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Soil Health Series: Soil Physical Quality Indicators

Soil health is described as the continued capacity of soil to function as a vital living ecosystem that sustains plants, animals & humans. Researchers investigated different types of soil physical indicators. Teagasc Researchers Owen Fenton, Dermot Forristal & Giulia Bondi give more information.

How do we define soil health?

Soil quality has been described as the soil’s ability to provide a range of different services through its capacity to perform the functions mentioned above under changing management and climatic conditions. Recently this term has been replaced by ‘soil health’, which emphasises the soil biological community as a key driver of soils capacity to deliver multiple functions. Soil health has been defined as the continued capacity of soil to function as a vital living ecosystem that sustains plants, animals and humans. In light of this, developing knowledge and understanding of factors affecting soil health and monitoring the trends in soil health over time is required to better manage and protect our agricultural soils for future generations.

What physical indicators can we used to assess the health of our soils?

Researchers at Teagasc Johnstown Castle (Owen Fenton and Giulia Bondi) and Oak Park (Dermot Forristal) along with colleagues at UCD recently investigated different types of soil physical indicators as part of the  SQUARE project. Of the range of physical indicators measured soil structure can be considered a key factor that supports all other soil functions. The decline in soil structural quality which leads to soil degradation and compaction is often the consequence of more intensive management practices. This can also lead to reduced capacity for water to infiltrate and drain through the soil, to store water and to purify water in the landscape.

Tools to be deployed on farms

While there are a number of tools for measuring soil structural quality, both for research and advisor use, such as soil bulk density, cone penetration resistance and soil shear strength; these are generally just measuring a single characteristic which may not be best for the range of complex soils in our fields.  Visual soil assessment techniques allocate an objective score based on manually breaking down a sample of soil by hand to assess features such as aggregate size, shape and strength, pore structure, the presence of roots at different levels etc. The SQUARE project developed two such tools: GrassVESS and DoubleSpade (DS) which are developments of the well-proven VESS method.  GrassVESS adds a separate root mat score to the VESS technique to allow it be used more accurately on grassland soils and also added a more logical decision-tree approach to aid consistent scoring.  The DS method brings visual assessment techniques down to the important transition layer at 20-40 cm deep, where much of the ‘damage’ may be caused beneath the cultivation layer on arable cropped soils. Our research has shown the sensitivity of these techniques. DS assessment was more effective than traditional quantitative tools in determining the impact of machinery traffic and also had the potential to indicate deterioration in soil structure quality at a point before a crop effect was measured, potentially acting as an early-warning mechanism. Knowing soil structure quality allows management actions to be taken to avoid damage.  This can include: restricting animal and machinery traffic when soils are vulnerable or wet; working with lighter axle loads and lower ground pressures; changing headland machinery practice to reduce soil stress and in some cases adopting remediation measures. The use of these tools is described in the Soil Structure ABC manual.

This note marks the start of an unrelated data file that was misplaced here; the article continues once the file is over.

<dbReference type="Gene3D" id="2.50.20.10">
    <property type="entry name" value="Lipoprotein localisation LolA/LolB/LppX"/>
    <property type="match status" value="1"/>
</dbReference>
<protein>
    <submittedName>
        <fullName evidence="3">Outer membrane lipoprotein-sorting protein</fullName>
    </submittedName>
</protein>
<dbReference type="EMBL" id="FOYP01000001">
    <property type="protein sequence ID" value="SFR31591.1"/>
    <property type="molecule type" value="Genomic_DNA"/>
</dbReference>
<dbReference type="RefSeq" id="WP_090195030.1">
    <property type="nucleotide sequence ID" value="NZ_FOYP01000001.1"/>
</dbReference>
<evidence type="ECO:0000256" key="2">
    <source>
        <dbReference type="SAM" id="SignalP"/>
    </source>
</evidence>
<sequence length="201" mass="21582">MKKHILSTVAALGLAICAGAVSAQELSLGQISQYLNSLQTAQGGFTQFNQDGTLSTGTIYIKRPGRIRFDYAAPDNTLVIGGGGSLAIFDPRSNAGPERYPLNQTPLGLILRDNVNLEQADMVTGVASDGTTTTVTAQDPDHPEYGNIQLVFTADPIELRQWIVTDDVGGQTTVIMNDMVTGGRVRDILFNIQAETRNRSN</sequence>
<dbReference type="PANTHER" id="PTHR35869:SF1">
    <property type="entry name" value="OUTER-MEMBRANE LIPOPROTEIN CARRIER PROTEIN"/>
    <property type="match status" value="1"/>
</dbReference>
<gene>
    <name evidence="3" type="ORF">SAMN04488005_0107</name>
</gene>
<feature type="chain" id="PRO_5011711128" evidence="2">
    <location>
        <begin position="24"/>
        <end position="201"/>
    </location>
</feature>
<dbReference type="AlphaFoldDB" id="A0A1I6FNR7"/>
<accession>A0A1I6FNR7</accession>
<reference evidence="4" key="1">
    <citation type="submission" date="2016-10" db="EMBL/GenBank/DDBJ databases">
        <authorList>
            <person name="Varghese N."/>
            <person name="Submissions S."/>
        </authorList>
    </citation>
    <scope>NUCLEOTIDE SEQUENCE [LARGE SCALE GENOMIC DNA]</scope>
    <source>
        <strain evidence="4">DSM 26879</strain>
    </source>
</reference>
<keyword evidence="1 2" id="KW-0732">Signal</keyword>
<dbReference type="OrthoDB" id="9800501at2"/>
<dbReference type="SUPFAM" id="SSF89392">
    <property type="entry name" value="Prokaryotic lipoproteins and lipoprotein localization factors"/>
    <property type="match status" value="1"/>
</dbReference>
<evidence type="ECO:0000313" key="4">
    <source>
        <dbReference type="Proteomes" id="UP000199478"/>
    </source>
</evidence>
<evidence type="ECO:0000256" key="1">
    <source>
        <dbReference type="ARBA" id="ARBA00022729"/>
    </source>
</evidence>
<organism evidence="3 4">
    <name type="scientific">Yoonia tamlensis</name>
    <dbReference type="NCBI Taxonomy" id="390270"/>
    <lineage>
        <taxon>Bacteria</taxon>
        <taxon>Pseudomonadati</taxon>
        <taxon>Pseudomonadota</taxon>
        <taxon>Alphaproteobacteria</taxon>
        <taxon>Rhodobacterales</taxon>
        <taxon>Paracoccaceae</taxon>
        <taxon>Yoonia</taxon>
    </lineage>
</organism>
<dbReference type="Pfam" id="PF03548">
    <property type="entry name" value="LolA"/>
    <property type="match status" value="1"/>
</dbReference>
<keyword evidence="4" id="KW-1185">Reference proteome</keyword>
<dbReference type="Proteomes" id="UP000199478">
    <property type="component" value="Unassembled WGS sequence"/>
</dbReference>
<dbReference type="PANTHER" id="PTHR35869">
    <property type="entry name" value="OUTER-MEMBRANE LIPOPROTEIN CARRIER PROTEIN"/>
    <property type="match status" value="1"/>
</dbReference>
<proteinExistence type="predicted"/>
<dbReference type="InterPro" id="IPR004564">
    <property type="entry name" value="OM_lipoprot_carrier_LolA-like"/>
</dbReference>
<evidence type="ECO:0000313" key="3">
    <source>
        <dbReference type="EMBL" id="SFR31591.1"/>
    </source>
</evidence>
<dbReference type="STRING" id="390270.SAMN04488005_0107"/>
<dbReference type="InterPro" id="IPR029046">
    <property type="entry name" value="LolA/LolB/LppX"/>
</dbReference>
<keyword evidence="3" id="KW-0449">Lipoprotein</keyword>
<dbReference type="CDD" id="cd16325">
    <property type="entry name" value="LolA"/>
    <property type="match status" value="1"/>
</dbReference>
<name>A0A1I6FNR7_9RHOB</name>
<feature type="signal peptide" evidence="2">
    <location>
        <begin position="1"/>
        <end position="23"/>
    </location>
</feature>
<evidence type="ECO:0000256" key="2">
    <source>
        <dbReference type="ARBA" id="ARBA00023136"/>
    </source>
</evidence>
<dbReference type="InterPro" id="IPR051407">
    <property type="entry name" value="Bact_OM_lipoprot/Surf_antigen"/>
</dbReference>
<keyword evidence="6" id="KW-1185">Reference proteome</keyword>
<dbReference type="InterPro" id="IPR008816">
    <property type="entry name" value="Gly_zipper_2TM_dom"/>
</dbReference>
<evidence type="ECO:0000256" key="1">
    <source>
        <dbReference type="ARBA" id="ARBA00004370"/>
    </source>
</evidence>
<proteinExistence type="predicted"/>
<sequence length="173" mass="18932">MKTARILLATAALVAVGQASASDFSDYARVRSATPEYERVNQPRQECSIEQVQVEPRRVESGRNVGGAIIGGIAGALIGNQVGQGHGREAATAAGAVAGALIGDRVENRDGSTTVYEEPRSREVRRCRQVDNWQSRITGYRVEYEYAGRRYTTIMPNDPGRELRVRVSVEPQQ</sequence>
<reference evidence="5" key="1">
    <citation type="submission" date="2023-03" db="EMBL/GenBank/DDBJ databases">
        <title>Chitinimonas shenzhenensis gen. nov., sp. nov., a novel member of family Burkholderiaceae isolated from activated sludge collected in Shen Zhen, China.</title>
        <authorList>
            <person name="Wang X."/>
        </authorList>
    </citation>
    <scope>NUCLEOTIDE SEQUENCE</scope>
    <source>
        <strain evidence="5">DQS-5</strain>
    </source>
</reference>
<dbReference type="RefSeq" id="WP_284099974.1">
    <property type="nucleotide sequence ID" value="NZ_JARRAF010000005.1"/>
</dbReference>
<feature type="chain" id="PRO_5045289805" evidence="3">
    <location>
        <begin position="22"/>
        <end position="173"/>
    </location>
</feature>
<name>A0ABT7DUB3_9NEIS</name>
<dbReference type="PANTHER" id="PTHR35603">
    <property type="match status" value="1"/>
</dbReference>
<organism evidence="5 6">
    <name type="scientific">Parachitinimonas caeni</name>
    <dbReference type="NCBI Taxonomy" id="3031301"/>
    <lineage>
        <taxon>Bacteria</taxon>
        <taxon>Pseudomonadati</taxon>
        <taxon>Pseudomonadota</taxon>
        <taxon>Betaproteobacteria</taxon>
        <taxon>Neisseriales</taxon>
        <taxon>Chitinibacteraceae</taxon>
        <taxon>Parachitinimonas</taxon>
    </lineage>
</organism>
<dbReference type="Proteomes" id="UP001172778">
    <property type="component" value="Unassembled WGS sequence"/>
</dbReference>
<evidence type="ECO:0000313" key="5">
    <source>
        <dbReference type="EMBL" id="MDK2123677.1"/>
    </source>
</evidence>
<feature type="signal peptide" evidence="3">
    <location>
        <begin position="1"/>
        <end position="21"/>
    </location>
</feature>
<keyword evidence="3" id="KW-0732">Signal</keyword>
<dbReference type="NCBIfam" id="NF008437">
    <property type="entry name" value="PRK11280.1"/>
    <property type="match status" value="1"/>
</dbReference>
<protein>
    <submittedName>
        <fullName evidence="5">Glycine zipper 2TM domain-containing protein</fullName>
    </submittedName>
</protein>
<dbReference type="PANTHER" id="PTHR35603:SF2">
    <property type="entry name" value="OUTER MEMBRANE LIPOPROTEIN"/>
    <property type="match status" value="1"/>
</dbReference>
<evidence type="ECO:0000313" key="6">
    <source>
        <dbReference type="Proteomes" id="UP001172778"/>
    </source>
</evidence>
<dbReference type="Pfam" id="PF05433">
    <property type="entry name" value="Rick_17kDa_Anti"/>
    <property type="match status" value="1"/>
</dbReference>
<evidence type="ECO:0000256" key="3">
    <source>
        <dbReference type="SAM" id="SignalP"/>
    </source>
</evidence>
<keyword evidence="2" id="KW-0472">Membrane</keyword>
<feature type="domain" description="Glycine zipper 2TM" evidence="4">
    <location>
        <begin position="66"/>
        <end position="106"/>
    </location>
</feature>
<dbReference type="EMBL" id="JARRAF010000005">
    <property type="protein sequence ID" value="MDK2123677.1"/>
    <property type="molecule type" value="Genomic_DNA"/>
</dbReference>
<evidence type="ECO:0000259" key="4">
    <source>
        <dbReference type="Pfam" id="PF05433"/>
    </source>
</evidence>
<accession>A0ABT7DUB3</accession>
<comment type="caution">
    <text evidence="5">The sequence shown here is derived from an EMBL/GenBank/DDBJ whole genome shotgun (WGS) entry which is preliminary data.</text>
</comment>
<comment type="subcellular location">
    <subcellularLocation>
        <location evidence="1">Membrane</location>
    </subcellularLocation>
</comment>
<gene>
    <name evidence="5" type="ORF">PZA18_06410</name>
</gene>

Tools to be deployed as part of a national monitoring programme

Other responsive and sensitive soil physical indicators have been investigated for longer term monitoring of soil physical quality. Such a process involves taking intact soil cores and other soil physical measurements at key locations across the country. Such data is modelled to develop soil water retention curves. The high resolution data developed can be used to inform even slight changes to soil physical quality. Such indicators are even sensitive enough to pick up changes in soil physical quality due to earthworm movement. The time taken to assess soil physical quality in this way excludes such indicators from being used to inform farm management. Instead such data can inform a national monitoring program to examine the state of our national soils both spatially and temporally.   

What next?

Going forward we will need long term monitoring of soils to detect changes in soil health over time. Such a network will act as an early warning system before problems arise on farms. Simultaneously, we need practical management solutions for protecting the health and quality of our agricultural soil or for remediating soils which have been previously damaged. This knowledge can be integrated with knowledge transfer services to provide advice to farmers and farm advisors. We have made a good start but we have a long way to go!

Some photos of soil field assessment in the field. Check out the SQUARE project to access all the scientific publications, videos and booklets relating to these useful tools.